If you do not have a band saw, then you can use a miter saw to cut the curve by making a number of straight cuts at different angles around the curved line (see fig.1). The rounding off process is then completed with sandpaper and a sanding Blocking. A pieces of wood that runs between other members (studs, joists, rafters) to provide support, add strength and/or act as a solid support between panel joins..
Building the arbor continued
Assemble the gated arbor top
On an even work surface nail the two rafters together.
Then To secure with nails or screws. the horizontal roof member to the rafters.
Cutting instructions and dimensions of the all top members are given in the ‘roof pieces’ chapter above.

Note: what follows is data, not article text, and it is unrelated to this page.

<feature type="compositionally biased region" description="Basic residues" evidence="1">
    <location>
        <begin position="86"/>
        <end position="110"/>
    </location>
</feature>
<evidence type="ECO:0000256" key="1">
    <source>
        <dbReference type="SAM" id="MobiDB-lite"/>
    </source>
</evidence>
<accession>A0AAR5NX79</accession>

Add the gated arbor laths
The laths are the thin strips of wood fixed to the top of the rafters for either decorative purposes or to hold some plant form.
Nail the 40mm x 10mm (3/8″x 1 5/8″) laths to the rafters. Begin the first A narrow thin strip of wood. Laths are the vertical and horizontal or diagonal strips of wood used in latticework Also wood strips used as backing for plaster. 50mm (2″) down from the tops of the rafters and space all the rest 80mm (3 1/4″) from center to center.
Fix nail plates to each side of each beam as shown in the picture (marked step.2 above) and then fix the beams to the rafters.
Put the gated arbor roof on
It is now just simply a matter of lifting the completed arbor top onto the posts and securing with nails.
Making the gate
Cut three rails 25mm (1″) shorter than the distance between the two arbor posts.